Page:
After all, real and metaphorical water is life-giving and rejuvenates you for what really matters.
Obstacles to Teacher Zen
- Not taking the time to reflect on your core values and priorities.
- Stress. For me, this is usually related to emotion, whether that be an ideological disagreement with a co-worker, an unfair comment, the negative emotions of others, or the feeling that I have to do everything right now. I find that when I’m stressed I tend to forget about big and little rocks, sand and water, and go for the chocolate instead. This, of course, is a terrible plan.
- Lack of planning and organization.
- Fear. Because, you know, fear leads to anger, anger to hate, and hate to suffering. (Just kidding…well, kind of…Yoda might have had something there.)
How to Apply the Metaphor to Teaching Life
In the end, I’m still figuring out this work-life balance and I’ve been at this gig for 12 years. Here’s the summary of what I know to be true:
- Take some time to reflect on what it is that brings you back to the classroom day after day. What is it that you need at this point in your teaching career? How do these things gel with your personal obligations and goals?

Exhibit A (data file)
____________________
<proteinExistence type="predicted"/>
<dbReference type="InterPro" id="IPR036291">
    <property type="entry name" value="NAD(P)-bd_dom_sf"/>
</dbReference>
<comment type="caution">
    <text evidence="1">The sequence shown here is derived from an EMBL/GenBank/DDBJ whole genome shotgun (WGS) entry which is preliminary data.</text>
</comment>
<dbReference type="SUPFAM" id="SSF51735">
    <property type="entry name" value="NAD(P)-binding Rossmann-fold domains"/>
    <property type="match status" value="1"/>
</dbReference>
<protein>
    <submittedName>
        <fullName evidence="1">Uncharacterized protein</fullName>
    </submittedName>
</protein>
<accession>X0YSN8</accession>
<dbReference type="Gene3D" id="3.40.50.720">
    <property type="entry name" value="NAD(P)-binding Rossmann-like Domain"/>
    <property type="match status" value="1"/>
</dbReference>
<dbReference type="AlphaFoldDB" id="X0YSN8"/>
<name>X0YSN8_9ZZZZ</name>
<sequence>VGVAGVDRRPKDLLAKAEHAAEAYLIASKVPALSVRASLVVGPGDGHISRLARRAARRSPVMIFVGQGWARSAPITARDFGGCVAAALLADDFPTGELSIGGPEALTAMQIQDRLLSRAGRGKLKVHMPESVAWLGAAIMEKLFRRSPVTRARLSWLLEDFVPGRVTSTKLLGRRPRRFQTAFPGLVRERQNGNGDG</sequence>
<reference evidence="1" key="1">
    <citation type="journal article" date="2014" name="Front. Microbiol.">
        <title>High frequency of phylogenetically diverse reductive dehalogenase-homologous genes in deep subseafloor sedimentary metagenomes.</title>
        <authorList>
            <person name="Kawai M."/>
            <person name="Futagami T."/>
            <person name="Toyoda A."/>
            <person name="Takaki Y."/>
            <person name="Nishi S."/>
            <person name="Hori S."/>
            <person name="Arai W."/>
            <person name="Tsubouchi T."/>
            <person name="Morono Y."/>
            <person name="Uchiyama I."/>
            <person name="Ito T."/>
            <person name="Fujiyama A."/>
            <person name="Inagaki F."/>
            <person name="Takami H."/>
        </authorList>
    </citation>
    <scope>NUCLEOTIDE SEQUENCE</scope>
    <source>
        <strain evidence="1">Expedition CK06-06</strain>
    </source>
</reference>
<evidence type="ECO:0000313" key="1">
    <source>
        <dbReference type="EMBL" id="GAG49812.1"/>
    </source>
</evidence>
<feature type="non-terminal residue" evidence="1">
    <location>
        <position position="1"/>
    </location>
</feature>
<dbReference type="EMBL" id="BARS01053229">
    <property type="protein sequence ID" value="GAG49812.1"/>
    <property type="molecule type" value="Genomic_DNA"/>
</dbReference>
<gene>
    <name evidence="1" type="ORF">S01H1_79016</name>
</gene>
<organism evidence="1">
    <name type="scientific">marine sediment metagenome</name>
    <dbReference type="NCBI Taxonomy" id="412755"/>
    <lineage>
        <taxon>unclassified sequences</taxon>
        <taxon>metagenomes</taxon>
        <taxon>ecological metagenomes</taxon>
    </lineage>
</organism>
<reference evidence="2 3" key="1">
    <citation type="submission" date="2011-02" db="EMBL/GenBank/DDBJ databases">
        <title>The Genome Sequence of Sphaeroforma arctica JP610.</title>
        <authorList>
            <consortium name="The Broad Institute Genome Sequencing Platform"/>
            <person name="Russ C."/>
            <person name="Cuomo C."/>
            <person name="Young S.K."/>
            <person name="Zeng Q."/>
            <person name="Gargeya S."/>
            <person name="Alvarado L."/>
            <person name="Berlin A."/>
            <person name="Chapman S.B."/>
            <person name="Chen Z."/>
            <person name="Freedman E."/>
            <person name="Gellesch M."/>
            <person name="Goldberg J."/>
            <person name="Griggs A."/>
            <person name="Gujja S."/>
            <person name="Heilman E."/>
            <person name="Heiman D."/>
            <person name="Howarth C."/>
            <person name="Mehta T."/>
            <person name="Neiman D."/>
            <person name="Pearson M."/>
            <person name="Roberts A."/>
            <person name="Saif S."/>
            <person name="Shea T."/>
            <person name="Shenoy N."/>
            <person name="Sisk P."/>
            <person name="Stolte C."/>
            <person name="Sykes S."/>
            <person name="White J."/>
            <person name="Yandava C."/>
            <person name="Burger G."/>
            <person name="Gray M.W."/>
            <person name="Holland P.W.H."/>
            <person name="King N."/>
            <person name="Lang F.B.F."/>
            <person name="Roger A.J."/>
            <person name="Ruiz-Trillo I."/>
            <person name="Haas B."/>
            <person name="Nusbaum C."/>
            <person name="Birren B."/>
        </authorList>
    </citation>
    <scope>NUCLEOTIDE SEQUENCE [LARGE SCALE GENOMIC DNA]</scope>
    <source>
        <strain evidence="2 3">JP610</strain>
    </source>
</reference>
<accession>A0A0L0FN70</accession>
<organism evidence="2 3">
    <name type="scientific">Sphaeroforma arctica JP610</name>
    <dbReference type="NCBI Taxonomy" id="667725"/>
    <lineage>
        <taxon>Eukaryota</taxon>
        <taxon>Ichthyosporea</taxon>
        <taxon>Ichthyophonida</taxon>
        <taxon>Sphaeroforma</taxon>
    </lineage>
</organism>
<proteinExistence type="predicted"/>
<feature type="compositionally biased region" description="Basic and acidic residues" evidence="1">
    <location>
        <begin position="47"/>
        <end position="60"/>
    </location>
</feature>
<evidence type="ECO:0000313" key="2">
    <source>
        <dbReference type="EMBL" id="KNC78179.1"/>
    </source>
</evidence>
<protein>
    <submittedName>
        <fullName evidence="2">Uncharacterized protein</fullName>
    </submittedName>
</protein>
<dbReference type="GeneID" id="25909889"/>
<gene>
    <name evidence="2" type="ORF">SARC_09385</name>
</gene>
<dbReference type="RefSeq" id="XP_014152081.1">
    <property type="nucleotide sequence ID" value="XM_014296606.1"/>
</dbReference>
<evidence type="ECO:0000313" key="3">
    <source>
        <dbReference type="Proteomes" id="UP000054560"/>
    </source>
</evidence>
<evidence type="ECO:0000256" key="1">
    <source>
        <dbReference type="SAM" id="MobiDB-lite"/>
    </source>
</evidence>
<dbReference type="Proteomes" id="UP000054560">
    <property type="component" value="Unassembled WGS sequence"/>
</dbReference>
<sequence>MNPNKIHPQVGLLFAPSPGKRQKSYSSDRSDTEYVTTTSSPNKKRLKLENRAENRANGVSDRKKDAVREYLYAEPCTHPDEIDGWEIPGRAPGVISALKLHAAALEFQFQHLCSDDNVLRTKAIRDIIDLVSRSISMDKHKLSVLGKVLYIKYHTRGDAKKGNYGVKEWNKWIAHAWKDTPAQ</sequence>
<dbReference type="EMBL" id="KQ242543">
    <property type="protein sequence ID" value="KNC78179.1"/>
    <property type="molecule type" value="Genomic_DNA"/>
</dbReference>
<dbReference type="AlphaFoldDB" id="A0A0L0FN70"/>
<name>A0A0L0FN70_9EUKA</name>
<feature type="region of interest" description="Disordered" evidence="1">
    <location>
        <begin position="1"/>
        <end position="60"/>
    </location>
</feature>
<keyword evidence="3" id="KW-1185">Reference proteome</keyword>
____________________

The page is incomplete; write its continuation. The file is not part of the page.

- Take some time to plan. In what ways could you automate those “sand” tasks to free up time for your small and big rocks? Maybe you want to steal my idea (which is really an idea that my ever-so-wonderful instructional coordinator friend gave to me) of creating checklists and pre-written comments for student feedback. In the meantime, I’d love to hear what other organizational tools and ideas you come up with, so leave a comment to help a girl out!
- Take some time for your personal life “big rocks.” Is your work/life balance out of whack? Are you ready to move to France where they just won the legal right to ignore work email outside of office hours? Set up some boundaries here. For me, it starts with my phone – work email is no longer allowed to invade my personal time.
Wrap it up
In the end, I hope that you’ll join me in having a bit more teacher zen this year through goal setting and giving yourself permission to let some things just be the sand that falls into the cracks once your rocks are in place. If this blog post resonated with you or was helpful, feel free to share with others on social media. Also, if you’re looking for a companion resource to help you reflect and set some goals, a.k.a. “big and little rocks,” check out this one. It works for teachers and students alike and is available in print and digital formats.